Last year, we covered what National Beer Day is all about. It’s the anniversary of Franklin Delano Roosevelt officially ending Prohibition back in 1933. Unfortunately, it took 76 years for someone to actually create this unofficial holiday. In 2009, friends Justin Smith and Mike Conolly decided to honor the anniversary of the end of Prohibition by starting a National Beer Day Facebook page. It caught on like crazy, and is now recognized by many people around the world. How are you celebrating National Beer Day?
On the Windowsill, we’re starting it off with another local Connecticut brew, Black Hog Brewing Company’s Granola Brown Ale. It’s an award-winning brown ale brewed with a “granola” mix of oatmeal, grains, hops and roasted malts. Now, I’m not a big brown ale fella, but when a beer takes home the Gold Award at the 2016 World Beer Olympics, it gets my attention. Plus, who doesn’t like granola?
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@untappd says: 4.1/5
“Now Ziggy played guitar / Jamming good with Weird and Gilly on the Windowsill. – David Bowie… kinda.
If you know SingleCut Beersmiths, you know their brand is, more or less, designed around classic rock. If you know your David Bowie, you know where Weird & Gilly comes from. Ziggy Stardust is a song written from the perspective of the Spiders from Mars, the backup band for fictitious singer Ziggy Stardust (Bowie’s alter ego for the album). In real life, “Weird” is bassist Trevor Bolder and “Gilly” is drummer Woody Woodmansey. SingleCut keeps the it rocking, and I love them for that.
Now let’s talk about the brew. The Weird & Gilly label says “Some Cat from Japan asked us to make an IPA that was juicy, and nothing else.” The first part is another Ziggy Stardust lyric reference, but did SingleCut get the job done? YES. The soft, tangy malt backbone lays out and really lets the hoppy citrus, pine resin and tropical fruit aromas and flavors shine bright. So many flavors. So delicious! So juicy!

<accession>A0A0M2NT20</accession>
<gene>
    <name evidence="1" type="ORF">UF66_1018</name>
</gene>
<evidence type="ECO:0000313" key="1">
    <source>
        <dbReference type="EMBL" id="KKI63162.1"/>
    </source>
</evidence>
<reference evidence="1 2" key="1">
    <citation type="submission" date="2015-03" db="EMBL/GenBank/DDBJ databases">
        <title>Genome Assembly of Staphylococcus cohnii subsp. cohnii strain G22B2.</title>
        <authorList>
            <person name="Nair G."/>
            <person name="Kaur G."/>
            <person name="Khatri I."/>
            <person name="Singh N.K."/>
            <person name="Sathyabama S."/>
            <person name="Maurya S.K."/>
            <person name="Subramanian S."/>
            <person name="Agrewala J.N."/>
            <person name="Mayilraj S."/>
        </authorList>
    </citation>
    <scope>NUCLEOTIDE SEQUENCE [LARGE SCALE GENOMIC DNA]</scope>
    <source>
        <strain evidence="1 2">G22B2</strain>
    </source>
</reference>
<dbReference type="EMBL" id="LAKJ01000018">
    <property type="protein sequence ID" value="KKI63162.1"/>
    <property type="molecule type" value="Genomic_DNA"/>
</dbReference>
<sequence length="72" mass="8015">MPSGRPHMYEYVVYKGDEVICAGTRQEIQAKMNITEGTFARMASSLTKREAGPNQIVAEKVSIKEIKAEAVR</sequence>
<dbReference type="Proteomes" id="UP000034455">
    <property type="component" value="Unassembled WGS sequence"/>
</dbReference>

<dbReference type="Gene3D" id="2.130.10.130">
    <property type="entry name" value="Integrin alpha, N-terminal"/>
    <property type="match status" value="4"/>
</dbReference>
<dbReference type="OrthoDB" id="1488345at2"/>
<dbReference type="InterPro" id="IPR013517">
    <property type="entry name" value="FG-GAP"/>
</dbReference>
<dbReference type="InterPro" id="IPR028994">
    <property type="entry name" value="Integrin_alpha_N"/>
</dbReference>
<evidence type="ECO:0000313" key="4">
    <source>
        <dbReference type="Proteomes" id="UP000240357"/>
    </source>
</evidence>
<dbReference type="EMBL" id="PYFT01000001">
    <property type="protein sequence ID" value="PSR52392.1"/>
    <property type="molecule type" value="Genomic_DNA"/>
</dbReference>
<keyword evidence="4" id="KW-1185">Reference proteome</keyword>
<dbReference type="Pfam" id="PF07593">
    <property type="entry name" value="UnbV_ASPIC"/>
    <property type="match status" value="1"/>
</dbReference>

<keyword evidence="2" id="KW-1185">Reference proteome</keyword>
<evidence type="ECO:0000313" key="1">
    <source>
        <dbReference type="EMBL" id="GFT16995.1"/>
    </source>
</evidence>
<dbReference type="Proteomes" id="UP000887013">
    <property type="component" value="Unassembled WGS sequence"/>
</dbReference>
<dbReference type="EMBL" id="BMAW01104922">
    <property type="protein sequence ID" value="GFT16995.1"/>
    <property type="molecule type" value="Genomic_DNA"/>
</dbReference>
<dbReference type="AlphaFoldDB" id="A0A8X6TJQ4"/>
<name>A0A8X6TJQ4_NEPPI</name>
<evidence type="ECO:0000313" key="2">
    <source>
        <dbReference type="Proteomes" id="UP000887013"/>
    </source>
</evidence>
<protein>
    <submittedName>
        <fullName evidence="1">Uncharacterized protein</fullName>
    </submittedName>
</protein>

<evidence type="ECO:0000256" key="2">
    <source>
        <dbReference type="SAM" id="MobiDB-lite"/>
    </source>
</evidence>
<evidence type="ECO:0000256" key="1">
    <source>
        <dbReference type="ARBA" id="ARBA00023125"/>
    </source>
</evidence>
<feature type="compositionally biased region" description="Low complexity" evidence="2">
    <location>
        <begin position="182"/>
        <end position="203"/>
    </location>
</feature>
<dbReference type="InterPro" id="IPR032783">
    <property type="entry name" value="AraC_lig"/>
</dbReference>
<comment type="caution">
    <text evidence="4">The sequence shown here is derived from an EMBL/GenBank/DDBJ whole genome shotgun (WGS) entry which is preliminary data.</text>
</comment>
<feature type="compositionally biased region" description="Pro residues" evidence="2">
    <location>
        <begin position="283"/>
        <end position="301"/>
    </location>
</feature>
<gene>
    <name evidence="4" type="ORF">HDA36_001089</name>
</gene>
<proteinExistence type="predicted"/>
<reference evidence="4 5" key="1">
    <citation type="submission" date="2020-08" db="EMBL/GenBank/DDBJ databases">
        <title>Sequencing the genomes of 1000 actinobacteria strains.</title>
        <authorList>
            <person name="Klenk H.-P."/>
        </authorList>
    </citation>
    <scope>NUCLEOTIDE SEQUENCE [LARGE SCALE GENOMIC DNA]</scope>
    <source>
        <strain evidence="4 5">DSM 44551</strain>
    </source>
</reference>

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Yeast: Bell’s signature house ale yeast
Availability: March to August
@untappd says: 3.76/5
“Lord, what fools these mortals be… on the Windowsill!” – William Shakespeare (maybe)
In William Shakespeare’s A Midsummer Night’s Dream—and also in literature from as early as the 13th century—Oberon was the name given to King of the Fairies. In Shakespeare’s famous work, he is involved in an argument with his wife, Titania, over how to raise an orphaned child. Should he be a henchman, or just a normal kid? Go read the classic to find out who wins! OK, you can also find the 1999 Calista Flockhart movie…
The Oberon Ale might just be King of the summer beers. It’s a wheat ale fermented with Bell’s Brewery’s signature house ale yeast. The wheat malt gives it a smoother mouthfeel, and it has a nice hoppy and mildly fruity aroma and flavor. Bell’s takes pride in that this beer is only made with four ingredients, and no spices or fruit. Look at that color. Doesn’t it seem like something you’d want on a nice, hot, summer day?
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Hops: Motueka (dry-hop), Simcoe (dry-hop), Citra lupulin powder
Grains: Canadian 2-Row, Wheat (raw and malted), Flaked Oats
Availability: Limited (in-house only)
@untappd says: 3.98/5
“I found a reason for me / to change who I used to be / A reason for all that I do / and the reason is Half Full on my Windowsill!” – Hoobastank… sort of.
Let’s talk about Emil Christian Hansen! Why? Because he’s the inspiration behind the name of today’s beer, Half Full Brewery’s Emil. Hansen, a Danish mycologist and fermentation physiologist (that title has quite the mouthfeel, eh?), is best known as the first person to isolate a pure cell of yeast, which he did while working for Carlsberg in 1883. The yeast he created from this cell is the yeast from which all yeasts used in lager beers are derived. It was reading about Hansen that originally inspired McLain, Half Full’s head brewer, to enter the winemaking business and, ultimately, bring us this beer.
The Emil is, as you can see, the fifth can release in Half Full’s Without Rhyme or Reason series. It’s a double dry-hopped IPA brewed with Canadian 2-Row, wheat (raw and malted), flaked oats and a touch of lactose sugar. It’s then double dry-hopped with Simcoe and Motueka hops. The finishing touch is Citra lupulin powder. The end result is a hazy, citrusy and delicious IPA that I really loved having on the Windowsill.